Are You Addicted to Tanning Beds?
A study shows it’s no joke.
People who use recreational tanning facilities may show signs of addictive behavior, and can also be at risk for anxiety and substance abuse, experts have found.
The report appears in the current issue of Archives of Dermatology. It was conducted by researchers at Memorial Sloan-Kettering Cancer Center, in New York City, and the State University of New York, Albany.
The authors noted that recreational-tanning use continues to rise among young adults “despite ongoing efforts to educate the public about the health risk” of both natural and “non-solar” UV rays. Of the college students the researchers surveyed, slightly more than 50 percent used tanning beds regularly, and the average number of visits per year was 23. These students’ answers to questions indicated that 39 percent met the criteria for tanning addiction – i.e. they repeatedly went for treatments despite the obvious health risks.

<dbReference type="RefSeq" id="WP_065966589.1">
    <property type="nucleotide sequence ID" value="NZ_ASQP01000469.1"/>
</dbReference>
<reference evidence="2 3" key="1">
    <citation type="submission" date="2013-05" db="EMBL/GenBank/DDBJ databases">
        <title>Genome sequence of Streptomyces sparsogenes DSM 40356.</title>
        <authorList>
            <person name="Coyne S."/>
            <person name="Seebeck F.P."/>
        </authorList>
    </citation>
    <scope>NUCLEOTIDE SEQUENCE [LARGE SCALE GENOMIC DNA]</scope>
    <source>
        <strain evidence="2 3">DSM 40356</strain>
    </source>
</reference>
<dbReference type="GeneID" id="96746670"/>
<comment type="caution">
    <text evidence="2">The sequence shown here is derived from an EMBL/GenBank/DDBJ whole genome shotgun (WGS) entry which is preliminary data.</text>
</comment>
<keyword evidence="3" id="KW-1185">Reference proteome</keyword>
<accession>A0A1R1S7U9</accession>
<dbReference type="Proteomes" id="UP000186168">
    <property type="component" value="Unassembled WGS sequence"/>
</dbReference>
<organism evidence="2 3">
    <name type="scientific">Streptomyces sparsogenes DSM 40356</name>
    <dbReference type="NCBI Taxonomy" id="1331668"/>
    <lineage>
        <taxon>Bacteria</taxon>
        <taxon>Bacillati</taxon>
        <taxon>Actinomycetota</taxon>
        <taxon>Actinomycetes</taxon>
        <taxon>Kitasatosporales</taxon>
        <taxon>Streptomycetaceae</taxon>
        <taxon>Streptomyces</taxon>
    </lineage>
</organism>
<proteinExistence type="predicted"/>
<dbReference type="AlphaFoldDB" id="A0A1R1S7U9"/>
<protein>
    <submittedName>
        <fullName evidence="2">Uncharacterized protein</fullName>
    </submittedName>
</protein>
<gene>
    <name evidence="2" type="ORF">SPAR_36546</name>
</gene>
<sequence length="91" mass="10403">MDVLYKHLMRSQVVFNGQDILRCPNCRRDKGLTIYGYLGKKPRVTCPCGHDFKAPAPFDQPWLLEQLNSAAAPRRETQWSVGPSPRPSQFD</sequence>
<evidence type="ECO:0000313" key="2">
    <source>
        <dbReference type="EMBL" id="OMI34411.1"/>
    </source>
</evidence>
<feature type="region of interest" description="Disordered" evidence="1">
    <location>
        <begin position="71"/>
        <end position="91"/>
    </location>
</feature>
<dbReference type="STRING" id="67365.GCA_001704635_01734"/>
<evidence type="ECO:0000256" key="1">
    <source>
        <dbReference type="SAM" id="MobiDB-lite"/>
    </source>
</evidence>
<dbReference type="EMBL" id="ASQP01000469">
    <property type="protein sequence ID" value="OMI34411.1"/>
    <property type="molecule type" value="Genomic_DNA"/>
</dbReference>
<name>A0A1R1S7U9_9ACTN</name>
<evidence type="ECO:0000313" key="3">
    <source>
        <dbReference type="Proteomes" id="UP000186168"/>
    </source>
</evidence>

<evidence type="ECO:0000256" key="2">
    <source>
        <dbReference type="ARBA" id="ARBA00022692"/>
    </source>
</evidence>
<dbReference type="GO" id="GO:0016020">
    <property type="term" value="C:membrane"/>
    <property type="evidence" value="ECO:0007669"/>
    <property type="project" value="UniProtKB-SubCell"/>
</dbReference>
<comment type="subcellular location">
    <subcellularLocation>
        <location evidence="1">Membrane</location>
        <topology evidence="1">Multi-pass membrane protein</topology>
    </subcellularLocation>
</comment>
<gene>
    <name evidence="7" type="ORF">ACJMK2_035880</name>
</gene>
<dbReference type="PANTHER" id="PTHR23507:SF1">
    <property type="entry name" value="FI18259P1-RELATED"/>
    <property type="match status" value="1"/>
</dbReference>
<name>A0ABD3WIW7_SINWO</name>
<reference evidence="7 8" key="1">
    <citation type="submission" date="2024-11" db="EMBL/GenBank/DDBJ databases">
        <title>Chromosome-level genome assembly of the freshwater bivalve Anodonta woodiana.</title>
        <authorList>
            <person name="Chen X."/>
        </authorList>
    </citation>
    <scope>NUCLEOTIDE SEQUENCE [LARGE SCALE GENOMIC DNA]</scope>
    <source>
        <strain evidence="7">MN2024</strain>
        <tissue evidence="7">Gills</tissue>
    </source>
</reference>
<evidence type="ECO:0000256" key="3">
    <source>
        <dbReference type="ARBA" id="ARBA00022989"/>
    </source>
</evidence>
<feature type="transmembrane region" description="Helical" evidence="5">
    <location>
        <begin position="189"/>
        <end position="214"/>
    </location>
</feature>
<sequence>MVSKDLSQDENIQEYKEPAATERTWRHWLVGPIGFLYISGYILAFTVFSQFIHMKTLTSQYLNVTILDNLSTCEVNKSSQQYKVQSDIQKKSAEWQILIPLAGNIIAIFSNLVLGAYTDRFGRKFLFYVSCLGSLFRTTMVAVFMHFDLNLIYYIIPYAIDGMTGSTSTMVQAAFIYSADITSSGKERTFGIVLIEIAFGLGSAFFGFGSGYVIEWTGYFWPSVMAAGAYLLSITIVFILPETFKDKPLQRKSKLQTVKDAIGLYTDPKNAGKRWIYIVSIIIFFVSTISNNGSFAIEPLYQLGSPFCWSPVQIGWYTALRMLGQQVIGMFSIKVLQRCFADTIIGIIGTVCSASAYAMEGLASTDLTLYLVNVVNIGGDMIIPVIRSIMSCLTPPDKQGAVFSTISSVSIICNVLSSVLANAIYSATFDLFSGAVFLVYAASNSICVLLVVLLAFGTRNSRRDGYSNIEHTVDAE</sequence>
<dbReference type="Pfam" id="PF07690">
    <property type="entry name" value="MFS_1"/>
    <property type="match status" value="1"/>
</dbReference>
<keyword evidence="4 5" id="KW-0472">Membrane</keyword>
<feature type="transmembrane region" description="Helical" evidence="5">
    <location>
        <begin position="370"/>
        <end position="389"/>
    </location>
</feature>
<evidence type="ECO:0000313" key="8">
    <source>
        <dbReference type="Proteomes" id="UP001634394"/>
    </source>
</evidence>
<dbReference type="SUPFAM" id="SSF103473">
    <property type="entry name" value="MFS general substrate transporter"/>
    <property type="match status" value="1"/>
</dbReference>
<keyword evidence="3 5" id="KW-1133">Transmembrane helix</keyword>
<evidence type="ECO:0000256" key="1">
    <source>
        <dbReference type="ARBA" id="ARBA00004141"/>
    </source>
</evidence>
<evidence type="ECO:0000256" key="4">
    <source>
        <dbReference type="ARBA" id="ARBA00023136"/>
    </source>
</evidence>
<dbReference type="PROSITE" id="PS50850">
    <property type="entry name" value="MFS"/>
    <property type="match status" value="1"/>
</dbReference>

So what motivates them to do that? The study cited several reasons, including “enhanced appearance… [and] improved mood.” But as with any addiction, the high is only temporary. Addicts feel empty and dissatisfied afterward, and so they return to the addictive substance.
Another indication of trouble: Compared with people who did not show signs of addiction, respondents who met the criteria for tanning addiction had higher anxiety levels and were likelier to report alcohol and marijuana use.
Instead of focusing on indoor tanning as a mood heightener, the researchers suggested that treating an “underlying mood disorder” might help tanning addicts avoid needless skin-cancer risks. (Consumer Affairs)